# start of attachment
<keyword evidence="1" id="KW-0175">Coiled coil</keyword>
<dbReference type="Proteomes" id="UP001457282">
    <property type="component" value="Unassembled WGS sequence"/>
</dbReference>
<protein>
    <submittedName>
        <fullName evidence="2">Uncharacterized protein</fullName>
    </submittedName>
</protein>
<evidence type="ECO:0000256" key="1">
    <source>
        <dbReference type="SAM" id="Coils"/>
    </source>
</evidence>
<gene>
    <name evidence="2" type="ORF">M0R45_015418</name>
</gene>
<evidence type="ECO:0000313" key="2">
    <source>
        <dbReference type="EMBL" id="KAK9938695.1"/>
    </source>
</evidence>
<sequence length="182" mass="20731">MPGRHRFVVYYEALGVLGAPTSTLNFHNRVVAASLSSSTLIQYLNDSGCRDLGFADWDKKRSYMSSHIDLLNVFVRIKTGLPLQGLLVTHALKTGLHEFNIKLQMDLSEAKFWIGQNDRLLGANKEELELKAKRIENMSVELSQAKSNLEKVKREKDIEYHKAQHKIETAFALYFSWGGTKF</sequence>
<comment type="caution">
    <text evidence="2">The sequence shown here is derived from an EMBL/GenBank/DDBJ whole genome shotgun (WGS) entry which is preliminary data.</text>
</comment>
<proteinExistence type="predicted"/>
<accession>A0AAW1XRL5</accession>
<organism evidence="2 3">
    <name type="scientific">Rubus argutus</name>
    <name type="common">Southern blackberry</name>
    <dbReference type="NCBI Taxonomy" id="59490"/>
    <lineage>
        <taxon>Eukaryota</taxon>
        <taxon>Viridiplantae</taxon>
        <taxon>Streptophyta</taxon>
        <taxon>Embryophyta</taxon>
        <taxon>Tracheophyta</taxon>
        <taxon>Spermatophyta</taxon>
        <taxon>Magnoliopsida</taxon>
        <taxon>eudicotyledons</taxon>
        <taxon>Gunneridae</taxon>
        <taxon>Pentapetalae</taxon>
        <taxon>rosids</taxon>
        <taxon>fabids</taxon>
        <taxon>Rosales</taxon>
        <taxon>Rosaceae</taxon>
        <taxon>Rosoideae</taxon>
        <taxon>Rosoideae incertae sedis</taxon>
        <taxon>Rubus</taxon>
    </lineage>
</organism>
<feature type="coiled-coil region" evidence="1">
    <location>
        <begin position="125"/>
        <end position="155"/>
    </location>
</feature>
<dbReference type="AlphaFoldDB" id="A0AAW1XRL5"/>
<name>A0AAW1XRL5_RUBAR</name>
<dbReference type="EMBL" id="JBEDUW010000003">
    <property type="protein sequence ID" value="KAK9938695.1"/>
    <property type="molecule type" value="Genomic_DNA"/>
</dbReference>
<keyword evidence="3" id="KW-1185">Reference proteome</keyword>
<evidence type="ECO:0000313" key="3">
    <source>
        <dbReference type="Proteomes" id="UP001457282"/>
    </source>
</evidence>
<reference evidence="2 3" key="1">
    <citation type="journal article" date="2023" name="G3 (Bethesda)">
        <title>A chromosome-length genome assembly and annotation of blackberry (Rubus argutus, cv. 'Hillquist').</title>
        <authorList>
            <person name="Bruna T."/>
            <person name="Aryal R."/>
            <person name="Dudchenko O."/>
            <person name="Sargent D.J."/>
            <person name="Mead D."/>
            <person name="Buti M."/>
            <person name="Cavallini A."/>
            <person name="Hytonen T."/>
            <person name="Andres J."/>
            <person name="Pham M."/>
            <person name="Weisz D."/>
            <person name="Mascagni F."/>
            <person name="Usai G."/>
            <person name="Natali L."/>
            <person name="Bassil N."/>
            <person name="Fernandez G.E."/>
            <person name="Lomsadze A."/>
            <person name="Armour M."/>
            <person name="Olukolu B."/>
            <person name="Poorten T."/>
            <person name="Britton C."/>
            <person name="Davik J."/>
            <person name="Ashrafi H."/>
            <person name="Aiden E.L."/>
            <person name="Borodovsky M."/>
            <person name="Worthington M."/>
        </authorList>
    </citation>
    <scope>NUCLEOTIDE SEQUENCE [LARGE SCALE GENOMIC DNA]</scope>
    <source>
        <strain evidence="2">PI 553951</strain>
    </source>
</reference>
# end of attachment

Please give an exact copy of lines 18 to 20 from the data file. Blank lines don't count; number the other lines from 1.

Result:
<evidence type="ECO:0000313" key="2">
    <source>
        <dbReference type="EMBL" id="KAK9938695.1"/>